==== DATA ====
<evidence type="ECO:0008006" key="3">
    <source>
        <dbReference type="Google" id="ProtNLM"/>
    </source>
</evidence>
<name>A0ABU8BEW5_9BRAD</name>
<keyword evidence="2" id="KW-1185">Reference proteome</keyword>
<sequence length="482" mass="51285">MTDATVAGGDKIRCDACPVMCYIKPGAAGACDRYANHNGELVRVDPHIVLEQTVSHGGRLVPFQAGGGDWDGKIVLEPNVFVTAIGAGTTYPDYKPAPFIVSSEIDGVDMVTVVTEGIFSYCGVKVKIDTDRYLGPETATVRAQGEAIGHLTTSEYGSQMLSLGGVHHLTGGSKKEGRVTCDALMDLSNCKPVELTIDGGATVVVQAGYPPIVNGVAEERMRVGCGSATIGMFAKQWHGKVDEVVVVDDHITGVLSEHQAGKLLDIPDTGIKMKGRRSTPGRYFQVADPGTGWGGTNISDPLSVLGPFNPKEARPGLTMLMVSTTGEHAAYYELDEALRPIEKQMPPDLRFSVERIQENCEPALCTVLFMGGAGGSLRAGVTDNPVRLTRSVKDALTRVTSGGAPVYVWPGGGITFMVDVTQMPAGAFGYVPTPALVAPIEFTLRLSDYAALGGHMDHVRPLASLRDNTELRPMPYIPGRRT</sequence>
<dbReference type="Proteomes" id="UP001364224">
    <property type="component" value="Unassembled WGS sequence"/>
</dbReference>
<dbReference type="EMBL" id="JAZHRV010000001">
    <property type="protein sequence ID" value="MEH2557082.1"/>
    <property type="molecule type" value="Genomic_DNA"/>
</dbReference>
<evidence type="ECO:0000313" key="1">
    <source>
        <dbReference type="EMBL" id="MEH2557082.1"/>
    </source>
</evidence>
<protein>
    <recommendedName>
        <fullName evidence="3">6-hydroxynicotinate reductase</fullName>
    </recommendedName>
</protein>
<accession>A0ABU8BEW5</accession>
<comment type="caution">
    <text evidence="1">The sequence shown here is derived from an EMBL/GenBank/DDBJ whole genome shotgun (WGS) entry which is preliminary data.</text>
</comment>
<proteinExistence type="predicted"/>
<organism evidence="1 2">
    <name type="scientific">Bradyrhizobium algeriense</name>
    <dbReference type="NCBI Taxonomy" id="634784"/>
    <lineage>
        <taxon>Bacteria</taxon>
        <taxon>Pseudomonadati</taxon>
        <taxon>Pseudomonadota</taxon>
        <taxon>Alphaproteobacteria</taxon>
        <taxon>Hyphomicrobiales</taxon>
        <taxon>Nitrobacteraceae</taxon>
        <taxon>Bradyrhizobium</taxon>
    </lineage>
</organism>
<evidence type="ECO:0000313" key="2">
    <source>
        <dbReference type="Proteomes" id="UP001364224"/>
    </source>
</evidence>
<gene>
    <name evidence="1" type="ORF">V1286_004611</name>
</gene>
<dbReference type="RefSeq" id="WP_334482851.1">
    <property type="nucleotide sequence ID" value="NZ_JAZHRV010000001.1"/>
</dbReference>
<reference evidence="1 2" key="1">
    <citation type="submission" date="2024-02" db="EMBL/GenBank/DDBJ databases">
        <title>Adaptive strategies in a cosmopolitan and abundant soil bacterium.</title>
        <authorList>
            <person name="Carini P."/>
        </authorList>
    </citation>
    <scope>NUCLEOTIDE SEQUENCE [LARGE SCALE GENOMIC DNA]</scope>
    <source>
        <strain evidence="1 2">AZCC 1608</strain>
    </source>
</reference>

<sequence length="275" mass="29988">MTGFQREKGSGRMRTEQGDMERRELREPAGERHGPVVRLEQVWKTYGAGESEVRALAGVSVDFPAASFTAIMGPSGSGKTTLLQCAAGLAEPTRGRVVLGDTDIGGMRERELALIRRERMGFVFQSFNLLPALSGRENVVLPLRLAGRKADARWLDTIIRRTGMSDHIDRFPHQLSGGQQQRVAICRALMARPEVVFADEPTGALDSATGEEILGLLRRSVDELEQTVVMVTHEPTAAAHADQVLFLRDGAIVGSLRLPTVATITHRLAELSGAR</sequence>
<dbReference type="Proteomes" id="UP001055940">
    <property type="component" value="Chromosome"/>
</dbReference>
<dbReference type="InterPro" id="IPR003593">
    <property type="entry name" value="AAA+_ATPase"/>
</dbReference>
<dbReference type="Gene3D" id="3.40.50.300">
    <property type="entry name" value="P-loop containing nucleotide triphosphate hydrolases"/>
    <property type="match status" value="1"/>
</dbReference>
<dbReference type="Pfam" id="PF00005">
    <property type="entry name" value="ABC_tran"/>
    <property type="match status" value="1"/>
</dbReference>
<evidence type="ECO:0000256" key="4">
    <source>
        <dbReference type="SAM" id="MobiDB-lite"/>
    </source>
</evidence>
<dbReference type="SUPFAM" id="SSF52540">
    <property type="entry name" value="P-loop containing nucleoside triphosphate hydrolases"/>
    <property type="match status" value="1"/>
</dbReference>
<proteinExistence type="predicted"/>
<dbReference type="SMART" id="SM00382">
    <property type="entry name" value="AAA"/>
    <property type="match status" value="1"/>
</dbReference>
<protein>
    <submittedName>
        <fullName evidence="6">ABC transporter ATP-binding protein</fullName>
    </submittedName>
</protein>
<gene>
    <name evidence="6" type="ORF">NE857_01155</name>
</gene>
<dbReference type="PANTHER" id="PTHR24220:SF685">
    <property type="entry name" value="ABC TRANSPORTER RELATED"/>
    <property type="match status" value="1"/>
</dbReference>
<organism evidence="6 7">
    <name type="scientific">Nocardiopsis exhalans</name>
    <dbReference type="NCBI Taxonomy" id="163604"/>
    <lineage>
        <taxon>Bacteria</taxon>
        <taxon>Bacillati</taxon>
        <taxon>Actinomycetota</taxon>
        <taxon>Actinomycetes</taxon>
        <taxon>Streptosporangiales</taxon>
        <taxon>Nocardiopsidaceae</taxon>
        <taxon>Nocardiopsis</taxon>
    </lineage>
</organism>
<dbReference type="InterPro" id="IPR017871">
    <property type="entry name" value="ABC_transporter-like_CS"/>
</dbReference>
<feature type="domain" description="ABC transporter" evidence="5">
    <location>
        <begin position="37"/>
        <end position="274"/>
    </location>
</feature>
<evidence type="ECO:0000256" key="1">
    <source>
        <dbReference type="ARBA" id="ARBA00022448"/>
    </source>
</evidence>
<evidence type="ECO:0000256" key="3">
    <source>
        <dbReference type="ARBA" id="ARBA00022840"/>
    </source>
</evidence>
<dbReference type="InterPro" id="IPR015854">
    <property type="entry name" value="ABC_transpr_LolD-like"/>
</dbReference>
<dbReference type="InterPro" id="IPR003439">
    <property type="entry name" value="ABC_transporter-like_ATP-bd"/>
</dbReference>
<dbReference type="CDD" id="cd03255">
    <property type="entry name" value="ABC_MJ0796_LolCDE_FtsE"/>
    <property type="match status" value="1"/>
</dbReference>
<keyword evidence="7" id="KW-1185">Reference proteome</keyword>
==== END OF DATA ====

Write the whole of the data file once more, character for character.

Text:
<evidence type="ECO:0008006" key="3">
    <source>
        <dbReference type="Google" id="ProtNLM"/>
    </source>
</evidence>
<name>A0ABU8BEW5_9BRAD</name>
<keyword evidence="2" id="KW-1185">Reference proteome</keyword>
<sequence length="482" mass="51285">MTDATVAGGDKIRCDACPVMCYIKPGAAGACDRYANHNGELVRVDPHIVLEQTVSHGGRLVPFQAGGGDWDGKIVLEPNVFVTAIGAGTTYPDYKPAPFIVSSEIDGVDMVTVVTEGIFSYCGVKVKIDTDRYLGPETATVRAQGEAIGHLTTSEYGSQMLSLGGVHHLTGGSKKEGRVTCDALMDLSNCKPVELTIDGGATVVVQAGYPPIVNGVAEERMRVGCGSATIGMFAKQWHGKVDEVVVVDDHITGVLSEHQAGKLLDIPDTGIKMKGRRSTPGRYFQVADPGTGWGGTNISDPLSVLGPFNPKEARPGLTMLMVSTTGEHAAYYELDEALRPIEKQMPPDLRFSVERIQENCEPALCTVLFMGGAGGSLRAGVTDNPVRLTRSVKDALTRVTSGGAPVYVWPGGGITFMVDVTQMPAGAFGYVPTPALVAPIEFTLRLSDYAALGGHMDHVRPLASLRDNTELRPMPYIPGRRT</sequence>
<dbReference type="Proteomes" id="UP001364224">
    <property type="component" value="Unassembled WGS sequence"/>
</dbReference>
<dbReference type="EMBL" id="JAZHRV010000001">
    <property type="protein sequence ID" value="MEH2557082.1"/>
    <property type="molecule type" value="Genomic_DNA"/>
</dbReference>
<evidence type="ECO:0000313" key="1">
    <source>
        <dbReference type="EMBL" id="MEH2557082.1"/>
    </source>
</evidence>
<protein>
    <recommendedName>
        <fullName evidence="3">6-hydroxynicotinate reductase</fullName>
    </recommendedName>
</protein>
<accession>A0ABU8BEW5</accession>
<comment type="caution">
    <text evidence="1">The sequence shown here is derived from an EMBL/GenBank/DDBJ whole genome shotgun (WGS) entry which is preliminary data.</text>
</comment>
<proteinExistence type="predicted"/>
<organism evidence="1 2">
    <name type="scientific">Bradyrhizobium algeriense</name>
    <dbReference type="NCBI Taxonomy" id="634784"/>
    <lineage>
        <taxon>Bacteria</taxon>
        <taxon>Pseudomonadati</taxon>
        <taxon>Pseudomonadota</taxon>
        <taxon>Alphaproteobacteria</taxon>
        <taxon>Hyphomicrobiales</taxon>
        <taxon>Nitrobacteraceae</taxon>
        <taxon>Bradyrhizobium</taxon>
    </lineage>
</organism>
<evidence type="ECO:0000313" key="2">
    <source>
        <dbReference type="Proteomes" id="UP001364224"/>
    </source>
</evidence>
<gene>
    <name evidence="1" type="ORF">V1286_004611</name>
</gene>
<dbReference type="RefSeq" id="WP_334482851.1">
    <property type="nucleotide sequence ID" value="NZ_JAZHRV010000001.1"/>
</dbReference>
<reference evidence="1 2" key="1">
    <citation type="submission" date="2024-02" db="EMBL/GenBank/DDBJ databases">
        <title>Adaptive strategies in a cosmopolitan and abundant soil bacterium.</title>
        <authorList>
            <person name="Carini P."/>
        </authorList>
    </citation>
    <scope>NUCLEOTIDE SEQUENCE [LARGE SCALE GENOMIC DNA]</scope>
    <source>
        <strain evidence="1 2">AZCC 1608</strain>
    </source>
</reference>

<sequence length="275" mass="29988">MTGFQREKGSGRMRTEQGDMERRELREPAGERHGPVVRLEQVWKTYGAGESEVRALAGVSVDFPAASFTAIMGPSGSGKTTLLQCAAGLAEPTRGRVVLGDTDIGGMRERELALIRRERMGFVFQSFNLLPALSGRENVVLPLRLAGRKADARWLDTIIRRTGMSDHIDRFPHQLSGGQQQRVAICRALMARPEVVFADEPTGALDSATGEEILGLLRRSVDELEQTVVMVTHEPTAAAHADQVLFLRDGAIVGSLRLPTVATITHRLAELSGAR</sequence>
<dbReference type="Proteomes" id="UP001055940">
    <property type="component" value="Chromosome"/>
</dbReference>
<dbReference type="InterPro" id="IPR003593">
    <property type="entry name" value="AAA+_ATPase"/>
</dbReference>
<dbReference type="Gene3D" id="3.40.50.300">
    <property type="entry name" value="P-loop containing nucleotide triphosphate hydrolases"/>
    <property type="match status" value="1"/>
</dbReference>
<dbReference type="Pfam" id="PF00005">
    <property type="entry name" value="ABC_tran"/>
    <property type="match status" value="1"/>
</dbReference>
<evidence type="ECO:0000256" key="4">
    <source>
        <dbReference type="SAM" id="MobiDB-lite"/>
    </source>
</evidence>
<dbReference type="SUPFAM" id="SSF52540">
    <property type="entry name" value="P-loop containing nucleoside triphosphate hydrolases"/>
    <property type="match status" value="1"/>
</dbReference>
<proteinExistence type="predicted"/>
<dbReference type="SMART" id="SM00382">
    <property type="entry name" value="AAA"/>
    <property type="match status" value="1"/>
</dbReference>
<protein>
    <submittedName>
        <fullName evidence="6">ABC transporter ATP-binding protein</fullName>
    </submittedName>
</protein>
<gene>
    <name evidence="6" type="ORF">NE857_01155</name>
</gene>
<dbReference type="PANTHER" id="PTHR24220:SF685">
    <property type="entry name" value="ABC TRANSPORTER RELATED"/>
    <property type="match status" value="1"/>
</dbReference>
<organism evidence="6 7">
    <name type="scientific">Nocardiopsis exhalans</name>
    <dbReference type="NCBI Taxonomy" id="163604"/>
    <lineage>
        <taxon>Bacteria</taxon>
        <taxon>Bacillati</taxon>
        <taxon>Actinomycetota</taxon>
        <taxon>Actinomycetes</taxon>
        <taxon>Streptosporangiales</taxon>
        <taxon>Nocardiopsidaceae</taxon>
        <taxon>Nocardiopsis</taxon>
    </lineage>
</organism>
<dbReference type="InterPro" id="IPR017871">
    <property type="entry name" value="ABC_transporter-like_CS"/>
</dbReference>
<feature type="domain" description="ABC transporter" evidence="5">
    <location>
        <begin position="37"/>
        <end position="274"/>
    </location>
</feature>
<evidence type="ECO:0000256" key="1">
    <source>
        <dbReference type="ARBA" id="ARBA00022448"/>
    </source>
</evidence>
<evidence type="ECO:0000256" key="3">
    <source>
        <dbReference type="ARBA" id="ARBA00022840"/>
    </source>
</evidence>
<dbReference type="InterPro" id="IPR015854">
    <property type="entry name" value="ABC_transpr_LolD-like"/>
</dbReference>
<dbReference type="InterPro" id="IPR003439">
    <property type="entry name" value="ABC_transporter-like_ATP-bd"/>
</dbReference>
<dbReference type="CDD" id="cd03255">
    <property type="entry name" value="ABC_MJ0796_LolCDE_FtsE"/>
    <property type="match status" value="1"/>
</dbReference>
<keyword evidence="7" id="KW-1185">Reference proteome</keyword>